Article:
This was a project for UFC on Fox. The creative direction was real loose, which is why I came up with two radically different boards, but we'll pay attention to the 2nd set. Same as your project, it had to be modular to accomodate different matchups over the season. I wanted to make a boxing poster reference. So I did. But I took it farther to suggest a couple of specific subcategories of boxing poster that have a less "silly kitsch" appeal. And then I took it farther to suggest that this was really more of a narrative about the posters being printed and stacked in prep for an upcoming fight. And furthermore that the printing was late night, quick and dirty and flawed, as a visual metaphor for the nature of cage fighting. And I took it farther to suggest that this would be conceived as a kind of simple short film, which isn't as representative here because i've excluded a few frames from the pitch. 


Again, this is a much more literal strategy, in terms of the reference to boxing posters, but I hope it highlights some of the thinking when you look at this and then go back and look at your ESPN example. This is sort of the point I'm trying to make. A designer will hit the same wall you'll hit, and keep hitting it until it completely crumbles to reveal the next wall, which they'll hit like a fucking tank to reveal the next. And they'll keep ramming through until either they reach the promised land, or someone begs them to stop.



In Topic: A conversation about Look Development

18 August 2015 - 08:56 PM

So, your initial curiosity/concern was that "the ability to really polish frames or ideas for frames eludes me." Informatively enough, mostly everything about your response highlights why this is. Making "killer boards", as it were, is oftentimes exactly about digging further. Doing the thinking and doing the work, and doing it under creative constraints, format constraints, and time constraints. You dig further, and when you find something interesting, you dig further than that, and then you dig some more. When you look at the frames that the best designers are making, you go "wow" because they started with a pile of shit and they moulded and sculpted and polished until they started to see gold. And they kept sculpting and massaging until it was 90% gold. And still they kept pushing and pulling, sometimes on small details, until it was 98% gold. And you might have looked at it then and said "cool, that's better than i can do", which is wrong, and they'd keep sculpting. And they'd get it to 99.8% and keep working. 99.9%. 99.95%. And maybe the frames were ripped out of their hands at that point because time was up, but they damn well knew the deadline and pushed right up to it. Sometimes through it, if that could be justified. And over many projects and many iterations of this process, they learned what tends to work and what tends not to within all of those constraints so that they could more often get to 99.95%.


Typically, clients give designers a pile of shit to work with. If the clients could turn that shit to gold for themselves, they wouldn't pay creatives to do it. But that's what defines that skill, and that's why it's so valuable (it's vastly undervalued, in truth). Designers are given shit, and asked to turn it to gold. You were given shit, as ever expected. You looked at it sidelong, and you smelled it and poked at it with an outstretched finger and said "This is shit! I can't do anything with this!" You gave back nearly exactly what you were given. Experience and visual literacy aside, this is all that's separating you or me from baller designers. Because they fucking bring it, and they bring it hard. And when you think they've gone as hard as one can, they go harder. And harder still. And they suck for years, just like everyone else, but they goddam bring it until they start turning to gold.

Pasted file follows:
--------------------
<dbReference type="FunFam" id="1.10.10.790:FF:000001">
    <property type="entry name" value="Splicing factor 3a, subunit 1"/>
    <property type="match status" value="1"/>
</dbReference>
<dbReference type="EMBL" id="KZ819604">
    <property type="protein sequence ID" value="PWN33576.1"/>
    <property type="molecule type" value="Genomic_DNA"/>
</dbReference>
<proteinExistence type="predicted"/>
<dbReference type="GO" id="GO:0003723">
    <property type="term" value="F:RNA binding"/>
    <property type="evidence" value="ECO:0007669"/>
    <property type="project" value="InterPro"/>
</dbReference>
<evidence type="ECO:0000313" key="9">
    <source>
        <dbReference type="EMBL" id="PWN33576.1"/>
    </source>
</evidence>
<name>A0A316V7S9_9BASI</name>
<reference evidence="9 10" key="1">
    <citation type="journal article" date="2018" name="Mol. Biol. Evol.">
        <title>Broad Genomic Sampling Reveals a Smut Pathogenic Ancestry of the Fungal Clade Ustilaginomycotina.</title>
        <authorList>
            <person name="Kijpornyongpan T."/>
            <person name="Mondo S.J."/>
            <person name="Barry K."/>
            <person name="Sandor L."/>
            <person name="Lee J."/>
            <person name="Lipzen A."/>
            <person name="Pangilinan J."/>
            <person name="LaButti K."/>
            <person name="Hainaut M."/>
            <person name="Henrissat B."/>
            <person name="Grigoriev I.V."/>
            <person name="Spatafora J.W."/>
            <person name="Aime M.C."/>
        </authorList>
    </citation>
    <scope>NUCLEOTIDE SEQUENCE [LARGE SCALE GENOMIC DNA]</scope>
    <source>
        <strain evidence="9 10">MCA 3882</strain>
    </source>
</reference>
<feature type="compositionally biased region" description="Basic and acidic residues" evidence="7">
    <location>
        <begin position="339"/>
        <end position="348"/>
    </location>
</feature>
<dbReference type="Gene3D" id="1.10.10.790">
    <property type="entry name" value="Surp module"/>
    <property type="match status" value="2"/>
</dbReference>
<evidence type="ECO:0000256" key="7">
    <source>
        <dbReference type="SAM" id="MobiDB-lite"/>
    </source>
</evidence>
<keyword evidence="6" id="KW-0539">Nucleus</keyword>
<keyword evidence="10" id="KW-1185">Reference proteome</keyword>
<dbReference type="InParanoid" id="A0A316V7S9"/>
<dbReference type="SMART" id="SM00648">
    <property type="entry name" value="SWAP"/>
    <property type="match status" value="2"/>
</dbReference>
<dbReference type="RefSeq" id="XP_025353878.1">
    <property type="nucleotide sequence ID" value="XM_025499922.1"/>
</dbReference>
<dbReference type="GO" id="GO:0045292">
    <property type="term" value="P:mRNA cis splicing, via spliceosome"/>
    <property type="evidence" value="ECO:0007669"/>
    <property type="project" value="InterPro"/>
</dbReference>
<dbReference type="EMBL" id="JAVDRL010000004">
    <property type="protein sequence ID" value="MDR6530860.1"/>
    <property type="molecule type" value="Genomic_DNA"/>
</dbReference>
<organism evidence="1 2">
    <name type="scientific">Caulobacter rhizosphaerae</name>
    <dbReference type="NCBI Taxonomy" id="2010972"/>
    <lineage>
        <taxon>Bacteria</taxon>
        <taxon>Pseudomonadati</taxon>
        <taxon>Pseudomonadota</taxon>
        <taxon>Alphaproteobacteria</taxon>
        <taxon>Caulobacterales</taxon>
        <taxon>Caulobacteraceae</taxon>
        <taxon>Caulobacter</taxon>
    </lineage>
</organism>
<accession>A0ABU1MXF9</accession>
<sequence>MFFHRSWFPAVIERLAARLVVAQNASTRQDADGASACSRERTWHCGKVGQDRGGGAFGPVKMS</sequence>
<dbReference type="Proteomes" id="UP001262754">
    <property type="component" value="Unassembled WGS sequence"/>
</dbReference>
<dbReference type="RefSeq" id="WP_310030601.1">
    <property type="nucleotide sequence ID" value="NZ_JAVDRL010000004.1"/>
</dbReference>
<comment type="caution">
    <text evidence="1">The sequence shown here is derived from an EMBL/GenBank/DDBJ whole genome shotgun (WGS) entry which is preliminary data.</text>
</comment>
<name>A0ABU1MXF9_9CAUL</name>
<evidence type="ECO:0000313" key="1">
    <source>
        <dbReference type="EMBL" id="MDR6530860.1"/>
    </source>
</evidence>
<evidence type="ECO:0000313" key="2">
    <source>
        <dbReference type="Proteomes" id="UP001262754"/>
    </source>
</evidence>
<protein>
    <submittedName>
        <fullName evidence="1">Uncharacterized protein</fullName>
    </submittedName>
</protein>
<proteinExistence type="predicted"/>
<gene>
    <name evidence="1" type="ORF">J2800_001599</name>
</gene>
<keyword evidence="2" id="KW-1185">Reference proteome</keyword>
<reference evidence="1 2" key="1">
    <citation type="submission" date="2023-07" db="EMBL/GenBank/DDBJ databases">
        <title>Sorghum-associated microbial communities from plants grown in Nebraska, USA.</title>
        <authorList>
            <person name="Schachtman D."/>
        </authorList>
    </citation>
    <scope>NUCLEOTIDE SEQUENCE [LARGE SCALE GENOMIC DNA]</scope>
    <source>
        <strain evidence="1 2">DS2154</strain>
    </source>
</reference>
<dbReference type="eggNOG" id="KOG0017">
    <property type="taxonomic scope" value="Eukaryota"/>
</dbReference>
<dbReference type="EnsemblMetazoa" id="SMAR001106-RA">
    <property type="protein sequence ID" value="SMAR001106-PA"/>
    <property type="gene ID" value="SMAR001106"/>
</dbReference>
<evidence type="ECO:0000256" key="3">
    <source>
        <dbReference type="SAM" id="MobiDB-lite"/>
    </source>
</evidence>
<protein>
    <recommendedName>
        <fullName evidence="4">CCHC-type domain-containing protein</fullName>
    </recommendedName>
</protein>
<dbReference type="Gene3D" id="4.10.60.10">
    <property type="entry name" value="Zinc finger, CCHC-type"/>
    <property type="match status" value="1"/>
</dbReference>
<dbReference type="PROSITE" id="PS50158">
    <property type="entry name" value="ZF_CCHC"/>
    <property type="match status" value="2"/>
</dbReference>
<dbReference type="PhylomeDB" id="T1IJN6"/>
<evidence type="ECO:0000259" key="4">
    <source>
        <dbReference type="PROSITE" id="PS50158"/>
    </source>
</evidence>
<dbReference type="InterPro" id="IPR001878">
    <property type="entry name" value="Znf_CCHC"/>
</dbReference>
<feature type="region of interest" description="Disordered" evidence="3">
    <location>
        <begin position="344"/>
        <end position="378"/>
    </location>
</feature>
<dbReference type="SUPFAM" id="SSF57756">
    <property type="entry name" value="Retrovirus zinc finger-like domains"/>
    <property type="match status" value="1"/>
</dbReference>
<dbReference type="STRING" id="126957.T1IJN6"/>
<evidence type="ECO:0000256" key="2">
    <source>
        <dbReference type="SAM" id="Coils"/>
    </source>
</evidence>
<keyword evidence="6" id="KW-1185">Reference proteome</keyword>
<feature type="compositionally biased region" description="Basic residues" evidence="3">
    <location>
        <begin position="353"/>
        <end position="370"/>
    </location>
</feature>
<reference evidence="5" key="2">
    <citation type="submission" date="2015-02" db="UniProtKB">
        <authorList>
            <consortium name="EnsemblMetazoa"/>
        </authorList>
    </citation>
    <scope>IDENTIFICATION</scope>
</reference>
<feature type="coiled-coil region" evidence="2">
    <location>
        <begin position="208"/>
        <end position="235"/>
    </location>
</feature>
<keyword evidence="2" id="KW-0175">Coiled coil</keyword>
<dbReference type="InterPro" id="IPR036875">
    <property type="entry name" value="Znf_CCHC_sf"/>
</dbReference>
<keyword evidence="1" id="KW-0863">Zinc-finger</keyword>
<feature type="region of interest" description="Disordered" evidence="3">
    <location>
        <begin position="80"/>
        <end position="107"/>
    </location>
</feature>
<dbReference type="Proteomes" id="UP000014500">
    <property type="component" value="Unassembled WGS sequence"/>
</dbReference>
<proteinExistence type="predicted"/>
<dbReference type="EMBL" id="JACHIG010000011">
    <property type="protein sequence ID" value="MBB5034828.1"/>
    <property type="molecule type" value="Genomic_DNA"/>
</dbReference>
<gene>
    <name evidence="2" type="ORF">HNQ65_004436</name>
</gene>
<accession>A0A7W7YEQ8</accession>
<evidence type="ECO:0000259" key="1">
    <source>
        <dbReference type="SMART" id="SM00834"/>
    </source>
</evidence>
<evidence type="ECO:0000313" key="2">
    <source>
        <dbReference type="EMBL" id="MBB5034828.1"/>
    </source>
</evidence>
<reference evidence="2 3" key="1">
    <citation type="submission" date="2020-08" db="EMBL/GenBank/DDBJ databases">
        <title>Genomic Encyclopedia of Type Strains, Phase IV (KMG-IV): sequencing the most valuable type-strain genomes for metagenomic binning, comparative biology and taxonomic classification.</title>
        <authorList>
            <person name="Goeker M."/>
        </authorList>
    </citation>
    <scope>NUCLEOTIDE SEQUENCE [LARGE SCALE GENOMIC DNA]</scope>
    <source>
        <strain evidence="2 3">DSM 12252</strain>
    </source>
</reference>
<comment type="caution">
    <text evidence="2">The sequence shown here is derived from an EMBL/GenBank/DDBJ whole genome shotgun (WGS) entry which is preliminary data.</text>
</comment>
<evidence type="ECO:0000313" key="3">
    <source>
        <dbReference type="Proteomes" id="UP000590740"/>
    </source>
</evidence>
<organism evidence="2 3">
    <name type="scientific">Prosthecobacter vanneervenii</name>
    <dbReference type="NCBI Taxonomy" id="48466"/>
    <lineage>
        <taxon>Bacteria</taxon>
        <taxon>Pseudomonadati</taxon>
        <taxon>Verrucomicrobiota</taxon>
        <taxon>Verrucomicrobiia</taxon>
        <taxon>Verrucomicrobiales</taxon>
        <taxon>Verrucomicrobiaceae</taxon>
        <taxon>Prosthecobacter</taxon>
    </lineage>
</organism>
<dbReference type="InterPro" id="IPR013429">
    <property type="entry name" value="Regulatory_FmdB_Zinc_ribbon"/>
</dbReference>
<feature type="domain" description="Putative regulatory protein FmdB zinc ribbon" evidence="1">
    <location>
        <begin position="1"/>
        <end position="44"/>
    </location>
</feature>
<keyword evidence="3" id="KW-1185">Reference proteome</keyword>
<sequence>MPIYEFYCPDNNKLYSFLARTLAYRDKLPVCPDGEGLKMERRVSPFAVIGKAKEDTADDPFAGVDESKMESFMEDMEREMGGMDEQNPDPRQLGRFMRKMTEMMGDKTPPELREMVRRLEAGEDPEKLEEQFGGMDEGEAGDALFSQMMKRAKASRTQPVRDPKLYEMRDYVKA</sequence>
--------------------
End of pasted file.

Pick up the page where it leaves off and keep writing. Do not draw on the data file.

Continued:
We can talk about nuke vs after effects, and how smart objects are convenient and whether cgtextures.com has more stuff than mayang. You do need tools to build things, but the tools don't build them. Tools can't even get up by themselves. Everyone thinks if they can just get the same brush pack as the best illustrators, or use the same glow plugin as the best animators, that they'll unlock greatness as if the trick was in the tools. We all think that if we can just drive the same car that the cool guy does, we'll be the cool guy, as if that's what makes him cool. It's not. The things that drive compelling "holyfuck-are-you-serious" imagery are visual literacy and fuck tons of effort. Understanding composition is going to put 100x more power in your hands than understanding gradient meshes. You can build a tract house with cranes and power tools and laser levellers. But an artisan can do it with hammer, nails, saws and chisels, and they can do it with unutterable beauty. And still we'll say "yeah but if I could just get that laser leveller..." 



In Topic: Neon sign

18 August 2015 - 06:31 PM

Totally. Artistic license being what it is, that's totally valid. It just seems like you're fighting an uphill battle here already because you're trying to convince the audience of something. Namely that there's this sign on a brick wall. And you're going as far as to show that it has power cords because it needs power, and it's mounted on a scaffold stuck to the wall because gravity is real, and it needs these fasteners to hold it here and here, and so forth. You're already making a plea to the audience to look at it as a real object. You're asking them to scrutinize it as such. And if you're going to take that tack, it seems like the best usage of your effort is to keep taking that tack. 


And yeah, when it comes to the actual lighting, you're on the right track with the object buffer. You can read about how it works by doing a search, and when you get it set up, you'll be able to save a simple b/w matte in the shape of your neon parts, and you can take that into AE and use it as a luma matte to create layers in that same shape that you can colorize and glow and whatever else for your lighting effect.